All the while I’d grab everything she grabs in an attempt to put it in her mouth.
Be it the telephone, the computer, the silverware, the cat…

There were copious typos, a gross lack of clarity, a rambling on about leaving my
phone behind in Atlanta…
the creative process gets put on hold while playing the grandmother who is filling in
as the mother momentarily.

I’m having to sleep upstairs in the guest bedroom with this wild little rabbit because
she won’t go down in a pack and play…
she wants the bed and she wants me in it too.

I never knew how many odd sounds our house makes at 3AM when I’m being kicked in the
stomach by one who wishes to sleep horizontally in a vertically positioned bed.

So often we parents of now grown kids, secretly find a bit a glee in the notion of
thinking that one day, as our children become parents, they will know…
they will know and even understand what we had put up with while trying to raise them…

And so I ask myself why…why is it that I’m simply reliving it all over again.

My daughter-n-law says that dressing or changing a diaper for the wee one is like wrestling
an alligator. Think death roll. Think a naked gator with a greased butt ready to
be diapered rolling and rolling and requiring two grown adults to wrestle her still long
enough to get diapered.

I remember all too well sleeping vertically with one who preferred being horizontal.
I remember barely being on the bed as I scooted as far over as I could while praying
my husband realized that someone had gotten in the bed while he was snoring and wouldn’t roll over.


(a wise moppie knows to get out of the water while the getting is good while
holding a baby)/ Gregory Cook / 2018)

Paying for your raising…
Something we often say to our now grown children.

I’m still waiting for my reimbursement…

So yes, God figured it out long ago…the younger ones are to ones to have children,
the old ones are to act as guides…anyone who thinks otherwise is, as I say, crazy!

And two parents, essential..as in it takes two…a man and a woman.
Yet as in our broken world, it often takes one…
with the help of the old ones acting as guides and helpers.
And in some cases, it takes a lot more than one or two…

Here’s to God knowing how it’s all supposed to work…

The fool says in his heart,
“There is no God.”
They are corrupt, their deeds are vile;
there is no one who does good.
The Lord looks down from heaven
on all mankind
to see if there are any who understand,
any who seek God.
All have turned away, all have become corrupt;
there is no one who does good,
not even one.
Do all these evildoers know nothing?
They devour my people as though eating bread;
they never call on the Lord.
But there they are, overwhelmed with dread,
for God is present in the company of the righteous.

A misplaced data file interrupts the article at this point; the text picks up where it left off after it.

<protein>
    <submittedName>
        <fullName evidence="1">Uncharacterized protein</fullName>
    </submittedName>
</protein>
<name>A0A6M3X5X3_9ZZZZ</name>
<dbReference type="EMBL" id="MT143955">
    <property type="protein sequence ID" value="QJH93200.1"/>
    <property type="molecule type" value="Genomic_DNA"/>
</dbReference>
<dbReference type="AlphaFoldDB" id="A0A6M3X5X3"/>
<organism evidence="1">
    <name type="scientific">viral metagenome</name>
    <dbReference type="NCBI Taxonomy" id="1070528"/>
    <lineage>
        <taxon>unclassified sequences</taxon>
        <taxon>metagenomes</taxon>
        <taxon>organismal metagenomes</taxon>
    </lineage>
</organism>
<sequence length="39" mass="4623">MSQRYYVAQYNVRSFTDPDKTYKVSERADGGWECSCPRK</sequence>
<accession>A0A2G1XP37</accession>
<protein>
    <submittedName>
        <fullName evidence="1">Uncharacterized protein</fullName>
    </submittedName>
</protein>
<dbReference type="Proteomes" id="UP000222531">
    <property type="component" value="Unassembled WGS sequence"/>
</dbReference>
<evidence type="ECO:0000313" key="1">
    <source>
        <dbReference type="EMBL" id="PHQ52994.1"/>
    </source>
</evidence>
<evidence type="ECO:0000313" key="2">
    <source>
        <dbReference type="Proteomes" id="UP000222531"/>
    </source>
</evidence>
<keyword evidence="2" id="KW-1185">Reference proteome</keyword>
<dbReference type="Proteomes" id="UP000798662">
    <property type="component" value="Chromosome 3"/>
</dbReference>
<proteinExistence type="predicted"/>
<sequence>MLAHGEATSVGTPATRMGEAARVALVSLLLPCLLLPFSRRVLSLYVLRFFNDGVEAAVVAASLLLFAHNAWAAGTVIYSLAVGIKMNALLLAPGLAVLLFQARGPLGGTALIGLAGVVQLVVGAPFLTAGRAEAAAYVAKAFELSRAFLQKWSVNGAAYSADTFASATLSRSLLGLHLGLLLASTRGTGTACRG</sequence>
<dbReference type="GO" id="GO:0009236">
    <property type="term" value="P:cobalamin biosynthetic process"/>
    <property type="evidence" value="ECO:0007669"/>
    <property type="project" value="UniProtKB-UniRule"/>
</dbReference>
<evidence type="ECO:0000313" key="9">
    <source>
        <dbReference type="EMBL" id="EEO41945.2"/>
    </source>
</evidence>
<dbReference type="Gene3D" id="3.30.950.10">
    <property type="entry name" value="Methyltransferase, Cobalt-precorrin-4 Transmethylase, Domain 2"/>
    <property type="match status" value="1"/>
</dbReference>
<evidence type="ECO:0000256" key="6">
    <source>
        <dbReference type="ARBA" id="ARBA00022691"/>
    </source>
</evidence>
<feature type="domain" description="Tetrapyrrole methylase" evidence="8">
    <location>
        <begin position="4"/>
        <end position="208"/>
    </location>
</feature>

You evildoers frustrate the plans of the poor,
but the Lord is their refuge.
Oh, that salvation for Israel would come out of Zion!
When the Lord restores his people,
let Jacob rejoice and Israel be glad!

Psalm 14

incommunicado or detached by forgetfulness

“Put your heart aside. Duty comes first. But when fulfilling your duty,
put your heart into it. It helps.”

St. Josemaria Escriva


(Lily Tomlin from the One ringy dingy skit from Laugh-In)

Once upon a time, human beings came into this world with 4 appendages.
At some point in the latter part of the 20th century, human beings added an appendage…
the cell phone.

This new appendage became attached serendipitously.
It seemed to bring a sense of well-being and even wholeness to most.

It became so indispensable, so oddly necessary, that when there would be some sort
of separation, human beings would go into apoplexy.

For you see, we humans can’t seem to part with this relatively new appendage.

I confess that I’m sadly and equally guilty of living in this surreal false sense of need.

Take for example today.

My husband and I were in Atlanta babysitting, even having spent Wednesday night as
we all went out a few days early to celebrate my husband’s upcoming birthday.
A birthday that my husband has decided will be his last to actually recognize but
a first in that we had a new little granddaughter in attendance at dinner.

The following day, Thursday…there was a pouring monsoon. Due to our daughter-n-law
starting pre-planning with her new school system and having to attend a faculty retreat
and our son having to work late, we opted to take the wee one home with us for a few days.

Maybe not a wise decision as the wee one is teething, but I digress.

As we were packing up, our daughter-n-law called making certain all was well.
Mindlessly I handed my son the phone.
After a brief conversation, he put down my phone.
We all then worked a joint effort in order to get the wee one in the car
without getting soaked.

With great trepidation, we bid our son a farewell (but I’ll be heading back Saturday to redeliver
the wee one home) as we made our way to the interstate for the long wet drive home.

Driving on the interstate in the pouring down rain, sandwiched between
tractor-trailer trucks who were oblivious to the weather or other cars or
that of their own speed, I saw an interstate road sign flashing deep
within the foggy rainy misty air…
DON’T TEXT AND DRIVE

For you see, Georgia just passed a law forbidding the use of a cell phone
while driving.
A few too many lost lives too late yet long overdue.

This means no calling, dialing, talking or texting.
Bluetooth through the car is ok.
GPS is also ok…so there are still a few of those grey areas but this is finally
a step in the right direction.

But when I saw that flashing interstate sign working its magic in the pouring down rain,
I thought to myself…”cellphone???”
As in… where IS my cellphone?

I quickly ask my husband to reach to the back seat to check my purse.
“Nope” he annoyingly replies.
For you see he figured I’d probably have done a U-turn right then and there on this